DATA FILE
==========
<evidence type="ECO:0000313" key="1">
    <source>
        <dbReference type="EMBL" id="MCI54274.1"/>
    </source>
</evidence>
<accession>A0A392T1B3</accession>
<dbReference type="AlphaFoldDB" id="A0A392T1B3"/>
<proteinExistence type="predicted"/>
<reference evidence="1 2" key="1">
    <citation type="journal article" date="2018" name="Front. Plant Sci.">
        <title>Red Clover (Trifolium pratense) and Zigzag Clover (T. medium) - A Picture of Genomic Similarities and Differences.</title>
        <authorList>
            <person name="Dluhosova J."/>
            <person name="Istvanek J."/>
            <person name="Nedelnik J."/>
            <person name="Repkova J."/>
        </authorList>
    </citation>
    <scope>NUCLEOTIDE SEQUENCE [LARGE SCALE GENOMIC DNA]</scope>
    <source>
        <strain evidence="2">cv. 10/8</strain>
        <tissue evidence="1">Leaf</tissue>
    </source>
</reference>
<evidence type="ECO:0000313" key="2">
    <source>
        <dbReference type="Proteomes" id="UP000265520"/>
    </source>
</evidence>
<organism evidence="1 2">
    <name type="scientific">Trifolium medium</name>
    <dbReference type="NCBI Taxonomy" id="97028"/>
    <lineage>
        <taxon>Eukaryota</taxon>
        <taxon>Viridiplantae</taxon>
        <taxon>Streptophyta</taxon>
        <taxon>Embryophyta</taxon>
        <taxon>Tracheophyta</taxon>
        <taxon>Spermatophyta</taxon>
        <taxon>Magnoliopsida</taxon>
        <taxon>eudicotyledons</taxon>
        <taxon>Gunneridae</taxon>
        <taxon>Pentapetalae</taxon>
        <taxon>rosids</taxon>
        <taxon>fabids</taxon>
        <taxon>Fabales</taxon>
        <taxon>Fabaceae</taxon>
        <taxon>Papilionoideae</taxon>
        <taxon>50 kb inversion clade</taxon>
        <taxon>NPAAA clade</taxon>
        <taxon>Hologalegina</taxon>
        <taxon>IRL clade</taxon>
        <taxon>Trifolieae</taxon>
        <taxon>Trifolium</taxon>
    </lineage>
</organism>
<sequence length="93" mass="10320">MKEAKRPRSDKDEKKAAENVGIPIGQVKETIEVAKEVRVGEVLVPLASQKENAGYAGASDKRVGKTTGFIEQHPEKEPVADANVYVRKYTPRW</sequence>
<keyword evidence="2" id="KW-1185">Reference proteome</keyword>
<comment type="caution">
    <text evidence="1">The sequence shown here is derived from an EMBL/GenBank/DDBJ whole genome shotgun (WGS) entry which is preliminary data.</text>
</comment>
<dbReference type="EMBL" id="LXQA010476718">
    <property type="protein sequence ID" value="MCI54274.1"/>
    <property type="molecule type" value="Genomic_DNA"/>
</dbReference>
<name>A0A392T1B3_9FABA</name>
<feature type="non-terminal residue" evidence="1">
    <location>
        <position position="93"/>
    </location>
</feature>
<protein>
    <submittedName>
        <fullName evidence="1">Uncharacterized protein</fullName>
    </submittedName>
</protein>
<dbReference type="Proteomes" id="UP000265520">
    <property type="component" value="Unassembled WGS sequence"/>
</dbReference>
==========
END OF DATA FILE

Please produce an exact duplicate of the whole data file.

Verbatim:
<evidence type="ECO:0000313" key="1">
    <source>
        <dbReference type="EMBL" id="MCI54274.1"/>
    </source>
</evidence>
<accession>A0A392T1B3</accession>
<dbReference type="AlphaFoldDB" id="A0A392T1B3"/>
<proteinExistence type="predicted"/>
<reference evidence="1 2" key="1">
    <citation type="journal article" date="2018" name="Front. Plant Sci.">
        <title>Red Clover (Trifolium pratense) and Zigzag Clover (T. medium) - A Picture of Genomic Similarities and Differences.</title>
        <authorList>
            <person name="Dluhosova J."/>
            <person name="Istvanek J."/>
            <person name="Nedelnik J."/>
            <person name="Repkova J."/>
        </authorList>
    </citation>
    <scope>NUCLEOTIDE SEQUENCE [LARGE SCALE GENOMIC DNA]</scope>
    <source>
        <strain evidence="2">cv. 10/8</strain>
        <tissue evidence="1">Leaf</tissue>
    </source>
</reference>
<evidence type="ECO:0000313" key="2">
    <source>
        <dbReference type="Proteomes" id="UP000265520"/>
    </source>
</evidence>
<organism evidence="1 2">
    <name type="scientific">Trifolium medium</name>
    <dbReference type="NCBI Taxonomy" id="97028"/>
    <lineage>
        <taxon>Eukaryota</taxon>
        <taxon>Viridiplantae</taxon>
        <taxon>Streptophyta</taxon>
        <taxon>Embryophyta</taxon>
        <taxon>Tracheophyta</taxon>
        <taxon>Spermatophyta</taxon>
        <taxon>Magnoliopsida</taxon>
        <taxon>eudicotyledons</taxon>
        <taxon>Gunneridae</taxon>
        <taxon>Pentapetalae</taxon>
        <taxon>rosids</taxon>
        <taxon>fabids</taxon>
        <taxon>Fabales</taxon>
        <taxon>Fabaceae</taxon>
        <taxon>Papilionoideae</taxon>
        <taxon>50 kb inversion clade</taxon>
        <taxon>NPAAA clade</taxon>
        <taxon>Hologalegina</taxon>
        <taxon>IRL clade</taxon>
        <taxon>Trifolieae</taxon>
        <taxon>Trifolium</taxon>
    </lineage>
</organism>
<sequence length="93" mass="10320">MKEAKRPRSDKDEKKAAENVGIPIGQVKETIEVAKEVRVGEVLVPLASQKENAGYAGASDKRVGKTTGFIEQHPEKEPVADANVYVRKYTPRW</sequence>
<keyword evidence="2" id="KW-1185">Reference proteome</keyword>
<comment type="caution">
    <text evidence="1">The sequence shown here is derived from an EMBL/GenBank/DDBJ whole genome shotgun (WGS) entry which is preliminary data.</text>
</comment>
<dbReference type="EMBL" id="LXQA010476718">
    <property type="protein sequence ID" value="MCI54274.1"/>
    <property type="molecule type" value="Genomic_DNA"/>
</dbReference>
<name>A0A392T1B3_9FABA</name>
<feature type="non-terminal residue" evidence="1">
    <location>
        <position position="93"/>
    </location>
</feature>
<protein>
    <submittedName>
        <fullName evidence="1">Uncharacterized protein</fullName>
    </submittedName>
</protein>
<dbReference type="Proteomes" id="UP000265520">
    <property type="component" value="Unassembled WGS sequence"/>
</dbReference>